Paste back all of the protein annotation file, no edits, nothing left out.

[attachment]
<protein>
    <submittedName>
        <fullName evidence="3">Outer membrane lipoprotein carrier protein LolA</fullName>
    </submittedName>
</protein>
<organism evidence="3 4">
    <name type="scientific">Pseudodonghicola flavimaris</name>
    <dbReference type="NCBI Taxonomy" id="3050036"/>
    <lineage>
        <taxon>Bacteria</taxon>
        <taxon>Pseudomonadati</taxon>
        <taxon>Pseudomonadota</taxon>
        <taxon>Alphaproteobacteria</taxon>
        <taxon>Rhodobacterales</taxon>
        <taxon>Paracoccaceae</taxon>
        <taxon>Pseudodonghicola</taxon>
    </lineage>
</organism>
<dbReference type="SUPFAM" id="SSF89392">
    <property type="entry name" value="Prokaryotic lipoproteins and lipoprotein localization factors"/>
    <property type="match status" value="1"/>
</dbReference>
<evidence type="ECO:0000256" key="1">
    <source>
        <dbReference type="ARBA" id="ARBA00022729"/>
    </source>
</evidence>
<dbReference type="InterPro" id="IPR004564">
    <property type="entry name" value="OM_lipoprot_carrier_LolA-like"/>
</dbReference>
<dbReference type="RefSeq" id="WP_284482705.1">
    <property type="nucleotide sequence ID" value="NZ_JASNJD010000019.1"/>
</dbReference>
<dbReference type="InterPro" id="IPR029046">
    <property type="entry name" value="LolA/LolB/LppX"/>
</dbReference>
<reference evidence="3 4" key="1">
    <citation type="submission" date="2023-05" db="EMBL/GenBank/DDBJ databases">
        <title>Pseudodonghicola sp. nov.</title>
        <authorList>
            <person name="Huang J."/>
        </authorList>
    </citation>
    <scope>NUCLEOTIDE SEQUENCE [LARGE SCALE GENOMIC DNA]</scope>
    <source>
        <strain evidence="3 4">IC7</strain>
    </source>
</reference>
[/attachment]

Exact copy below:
<protein>
    <submittedName>
        <fullName evidence="3">Outer membrane lipoprotein carrier protein LolA</fullName>
    </submittedName>
</protein>
<organism evidence="3 4">
    <name type="scientific">Pseudodonghicola flavimaris</name>
    <dbReference type="NCBI Taxonomy" id="3050036"/>
    <lineage>
        <taxon>Bacteria</taxon>
        <taxon>Pseudomonadati</taxon>
        <taxon>Pseudomonadota</taxon>
        <taxon>Alphaproteobacteria</taxon>
        <taxon>Rhodobacterales</taxon>
        <taxon>Paracoccaceae</taxon>
        <taxon>Pseudodonghicola</taxon>
    </lineage>
</organism>
<dbReference type="SUPFAM" id="SSF89392">
    <property type="entry name" value="Prokaryotic lipoproteins and lipoprotein localization factors"/>
    <property type="match status" value="1"/>
</dbReference>
<evidence type="ECO:0000256" key="1">
    <source>
        <dbReference type="ARBA" id="ARBA00022729"/>
    </source>
</evidence>
<dbReference type="InterPro" id="IPR004564">
    <property type="entry name" value="OM_lipoprot_carrier_LolA-like"/>
</dbReference>
<dbReference type="RefSeq" id="WP_284482705.1">
    <property type="nucleotide sequence ID" value="NZ_JASNJD010000019.1"/>
</dbReference>
<dbReference type="InterPro" id="IPR029046">
    <property type="entry name" value="LolA/LolB/LppX"/>
</dbReference>
<reference evidence="3 4" key="1">
    <citation type="submission" date="2023-05" db="EMBL/GenBank/DDBJ databases">
        <title>Pseudodonghicola sp. nov.</title>
        <authorList>
            <person name="Huang J."/>
        </authorList>
    </citation>
    <scope>NUCLEOTIDE SEQUENCE [LARGE SCALE GENOMIC DNA]</scope>
    <source>
        <strain evidence="3 4">IC7</strain>
    </source>
</reference>